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WWII vet earns diploma

Don Quaintance has had a lifetime of incredible experiences.

The World War II veteran has earned many medals and distinctions while serving his country-including two Purple Hearts.

On Monday, March 5, Quaintanced was officially recognized for completing a unique educational journey, as he was awarded his high school diploma.

“The criteria for awarding a diploma in this way is actually found in Wis. Statutes 120.13(37),” explained New London School District Administrator Bill Fitzpatrick. “According to state statutes, the individual: 1. Must be at least 65 years old; 2. Must have attended high school in the school District or attended a high school in the state and reside in the district; 3. Must have left high school before receiving a high school diploma to join the U.S. armed forces during a period of war; 4. Must have served on active duty under honorable conditions in the U.S. armed forces or in forces incorporated as part of the U.S. armed forces; and 5. Must meet the high school equivalency diploma requirements after serving on active duty under honorable conditions.”

Quaintance explained that he was 1/2 credit short of meeting graduation requirements when his class was ready for commencement ceremonies.

“My dad had wanted me to quit school and get a job when I turned 16, but I wouldn’t do it,” Quaintance said. “When high school graduation came, I was a little short on credits. They wanted me to walk anyways, but I said no. I was 20 years old at the time, because I had flunked grades 1, 2, and 3. The reason I flunked is because my family was often quarantined during the winter. It seemed we always were sick with something. At one point, my dad went to stay with relatives so that he wouldn’t get sick and miss work.

“When I did leave school, I couldn’t get a job, so I joined the Civilian Conservation Corps. When I got home, I threw my barrack bag down and hitchhiked to Waupaca, where I registered for the 21 year old draft. The year was 1942,” Quaintance explained. “Once in the service, I went through Ranger training and volunteered for Commando training. After those weeks of training, I realized I had been getting more education, and thought about getting my diploma someday.”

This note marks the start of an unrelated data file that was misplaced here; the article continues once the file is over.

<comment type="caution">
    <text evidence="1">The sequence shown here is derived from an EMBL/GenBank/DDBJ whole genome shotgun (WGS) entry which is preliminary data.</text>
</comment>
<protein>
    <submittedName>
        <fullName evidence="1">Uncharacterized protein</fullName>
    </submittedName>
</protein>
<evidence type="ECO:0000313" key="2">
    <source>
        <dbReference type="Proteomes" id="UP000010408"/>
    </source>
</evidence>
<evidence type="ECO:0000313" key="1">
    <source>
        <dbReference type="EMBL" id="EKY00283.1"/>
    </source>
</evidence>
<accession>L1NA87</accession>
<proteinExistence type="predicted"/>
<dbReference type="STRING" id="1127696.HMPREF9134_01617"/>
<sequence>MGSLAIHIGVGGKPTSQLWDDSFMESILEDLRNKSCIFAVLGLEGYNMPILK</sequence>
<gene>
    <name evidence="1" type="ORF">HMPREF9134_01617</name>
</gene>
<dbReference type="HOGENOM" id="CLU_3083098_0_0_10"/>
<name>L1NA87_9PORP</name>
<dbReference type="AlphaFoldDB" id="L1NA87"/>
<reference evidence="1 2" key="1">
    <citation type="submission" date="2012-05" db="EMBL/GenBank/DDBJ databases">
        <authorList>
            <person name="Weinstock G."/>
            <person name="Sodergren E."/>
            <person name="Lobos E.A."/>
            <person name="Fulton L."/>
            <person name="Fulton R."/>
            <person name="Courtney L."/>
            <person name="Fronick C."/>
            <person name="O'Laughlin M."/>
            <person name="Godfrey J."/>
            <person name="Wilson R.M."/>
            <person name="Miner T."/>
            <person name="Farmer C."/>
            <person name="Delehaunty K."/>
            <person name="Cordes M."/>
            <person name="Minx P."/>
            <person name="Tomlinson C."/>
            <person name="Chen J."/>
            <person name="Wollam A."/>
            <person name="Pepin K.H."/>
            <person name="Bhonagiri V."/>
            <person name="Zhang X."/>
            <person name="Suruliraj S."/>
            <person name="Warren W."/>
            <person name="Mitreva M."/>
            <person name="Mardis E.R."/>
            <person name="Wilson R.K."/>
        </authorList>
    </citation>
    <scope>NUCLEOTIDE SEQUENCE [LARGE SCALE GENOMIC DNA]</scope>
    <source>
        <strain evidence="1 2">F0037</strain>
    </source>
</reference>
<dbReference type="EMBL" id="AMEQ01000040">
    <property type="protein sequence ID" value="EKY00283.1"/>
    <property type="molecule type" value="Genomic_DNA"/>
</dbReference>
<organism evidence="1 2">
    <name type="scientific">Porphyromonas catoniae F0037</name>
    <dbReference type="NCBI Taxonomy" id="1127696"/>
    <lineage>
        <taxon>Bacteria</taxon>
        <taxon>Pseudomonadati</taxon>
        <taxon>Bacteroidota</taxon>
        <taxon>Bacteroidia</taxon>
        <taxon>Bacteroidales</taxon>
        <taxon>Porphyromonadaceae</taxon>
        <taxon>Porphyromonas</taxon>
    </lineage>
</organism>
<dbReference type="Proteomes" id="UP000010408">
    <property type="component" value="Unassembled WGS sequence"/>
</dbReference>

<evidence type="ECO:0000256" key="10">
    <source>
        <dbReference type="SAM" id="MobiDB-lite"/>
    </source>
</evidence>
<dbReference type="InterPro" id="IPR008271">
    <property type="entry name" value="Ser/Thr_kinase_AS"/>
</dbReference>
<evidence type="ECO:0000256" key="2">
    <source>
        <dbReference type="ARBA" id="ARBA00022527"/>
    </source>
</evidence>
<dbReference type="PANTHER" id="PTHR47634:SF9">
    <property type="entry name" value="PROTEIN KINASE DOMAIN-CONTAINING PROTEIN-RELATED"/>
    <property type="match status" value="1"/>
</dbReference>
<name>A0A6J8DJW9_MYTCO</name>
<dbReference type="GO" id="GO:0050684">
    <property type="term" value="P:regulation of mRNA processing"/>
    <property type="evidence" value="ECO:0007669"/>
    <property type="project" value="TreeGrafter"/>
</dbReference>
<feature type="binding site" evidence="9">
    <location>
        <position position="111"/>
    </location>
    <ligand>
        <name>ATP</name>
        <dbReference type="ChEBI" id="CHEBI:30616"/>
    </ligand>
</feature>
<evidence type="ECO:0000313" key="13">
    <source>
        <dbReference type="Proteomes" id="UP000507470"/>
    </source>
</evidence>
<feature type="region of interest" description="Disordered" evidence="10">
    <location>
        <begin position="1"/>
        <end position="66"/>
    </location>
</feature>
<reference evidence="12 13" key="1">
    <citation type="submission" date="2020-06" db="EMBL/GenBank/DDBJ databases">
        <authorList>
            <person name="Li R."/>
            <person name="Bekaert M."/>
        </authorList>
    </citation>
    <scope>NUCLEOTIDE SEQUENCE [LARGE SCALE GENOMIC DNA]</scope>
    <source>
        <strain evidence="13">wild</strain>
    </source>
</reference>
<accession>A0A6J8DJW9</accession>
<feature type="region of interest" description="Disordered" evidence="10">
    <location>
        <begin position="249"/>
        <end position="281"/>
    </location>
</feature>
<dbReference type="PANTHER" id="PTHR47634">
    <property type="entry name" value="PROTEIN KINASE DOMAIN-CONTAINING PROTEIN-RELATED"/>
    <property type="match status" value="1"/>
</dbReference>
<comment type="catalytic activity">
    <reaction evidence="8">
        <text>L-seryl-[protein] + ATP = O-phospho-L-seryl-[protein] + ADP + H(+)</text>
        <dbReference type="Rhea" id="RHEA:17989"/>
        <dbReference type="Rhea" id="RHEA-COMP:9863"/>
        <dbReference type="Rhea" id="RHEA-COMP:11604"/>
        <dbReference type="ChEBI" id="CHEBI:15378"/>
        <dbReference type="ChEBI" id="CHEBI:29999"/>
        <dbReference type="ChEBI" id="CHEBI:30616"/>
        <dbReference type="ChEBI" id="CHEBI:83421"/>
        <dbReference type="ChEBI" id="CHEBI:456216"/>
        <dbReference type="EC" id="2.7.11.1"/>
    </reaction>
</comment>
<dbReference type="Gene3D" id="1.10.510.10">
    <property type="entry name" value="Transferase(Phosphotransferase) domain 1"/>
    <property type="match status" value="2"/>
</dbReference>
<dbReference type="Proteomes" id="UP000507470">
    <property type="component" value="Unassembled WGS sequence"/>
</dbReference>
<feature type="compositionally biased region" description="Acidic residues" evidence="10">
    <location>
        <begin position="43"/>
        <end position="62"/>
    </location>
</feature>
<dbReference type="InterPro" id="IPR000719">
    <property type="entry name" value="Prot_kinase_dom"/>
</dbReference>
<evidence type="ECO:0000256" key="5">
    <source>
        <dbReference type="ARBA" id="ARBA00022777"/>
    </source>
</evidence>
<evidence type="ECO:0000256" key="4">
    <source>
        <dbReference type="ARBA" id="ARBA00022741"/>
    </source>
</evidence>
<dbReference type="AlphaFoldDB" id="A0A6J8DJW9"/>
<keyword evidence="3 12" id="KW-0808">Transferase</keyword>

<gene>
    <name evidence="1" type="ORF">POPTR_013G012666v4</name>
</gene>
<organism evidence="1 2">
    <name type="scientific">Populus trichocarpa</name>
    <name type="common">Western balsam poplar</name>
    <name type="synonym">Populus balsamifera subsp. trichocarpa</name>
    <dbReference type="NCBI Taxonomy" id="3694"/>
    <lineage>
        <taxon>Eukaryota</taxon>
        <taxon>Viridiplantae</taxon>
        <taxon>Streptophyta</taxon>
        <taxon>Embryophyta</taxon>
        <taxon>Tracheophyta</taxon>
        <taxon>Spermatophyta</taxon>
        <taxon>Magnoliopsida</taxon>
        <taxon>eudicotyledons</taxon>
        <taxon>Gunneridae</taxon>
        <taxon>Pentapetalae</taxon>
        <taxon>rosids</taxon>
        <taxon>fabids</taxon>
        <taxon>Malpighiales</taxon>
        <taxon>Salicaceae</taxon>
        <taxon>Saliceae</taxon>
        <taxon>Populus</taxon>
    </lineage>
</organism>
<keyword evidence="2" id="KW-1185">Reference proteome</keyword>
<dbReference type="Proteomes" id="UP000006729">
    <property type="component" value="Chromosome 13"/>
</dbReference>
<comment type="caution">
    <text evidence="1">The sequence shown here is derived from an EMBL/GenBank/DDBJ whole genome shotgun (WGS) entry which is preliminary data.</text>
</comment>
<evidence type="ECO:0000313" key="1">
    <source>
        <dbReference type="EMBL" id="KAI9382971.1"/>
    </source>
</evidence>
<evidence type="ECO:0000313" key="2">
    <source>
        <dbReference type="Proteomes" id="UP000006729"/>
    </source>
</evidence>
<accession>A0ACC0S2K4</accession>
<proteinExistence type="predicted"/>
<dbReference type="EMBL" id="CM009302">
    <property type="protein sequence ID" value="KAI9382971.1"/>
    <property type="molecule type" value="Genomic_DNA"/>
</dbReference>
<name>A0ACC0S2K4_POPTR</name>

Quaintance’s military career took him across Europe and into the heart of some of the fiercest combat of WW II. He holds many memories of his time overseas, including his involvement at the Battle of the Bulge and his time at Bastogne.

“I was only about 120 pounds, and I was the smallest of the guys I jumped with in the 101st Airborne. They loaded us down with about 180 pounds of gear, and I couldn’t even climb into the plane. Two big, burly airmen grabbed me by the arms and hoisted me into the plane. When it came time to jump, two of the guys in line behind me actually jumped before me, because I could only shuffle my feet and move slowly towards the door,” recalled Quaintance. “I finally made it out, and completed many successful jumps after that.”

Many of Quaintance’s combat stories are being compiled by his family in hopes of making a book someday. An article recounting his most memorable Christmas is on display at the American Legion Hall on Water Street, as well as a case holding his many medals and significant decorations.

Finally, after a 72-year intermission, Quaintance can display his high school diploma alongside the many medals signifying his accomplishments.

“Our mission is success for all students. We describe success by assuring that our students demonstrate the following success indicators: They are effective communicators; they are life-long and self-directed learners; they are problem-solvers and critical thinkers; and they are responsible contributing citizens,” stated Fitzpatrick. “As you can tell from his life stories, Mr. Quaintance most assuredly exemplifies a lifetime filled with tangible evidence of those accomplishments. We are proud to award him a diploma from New London High School.”

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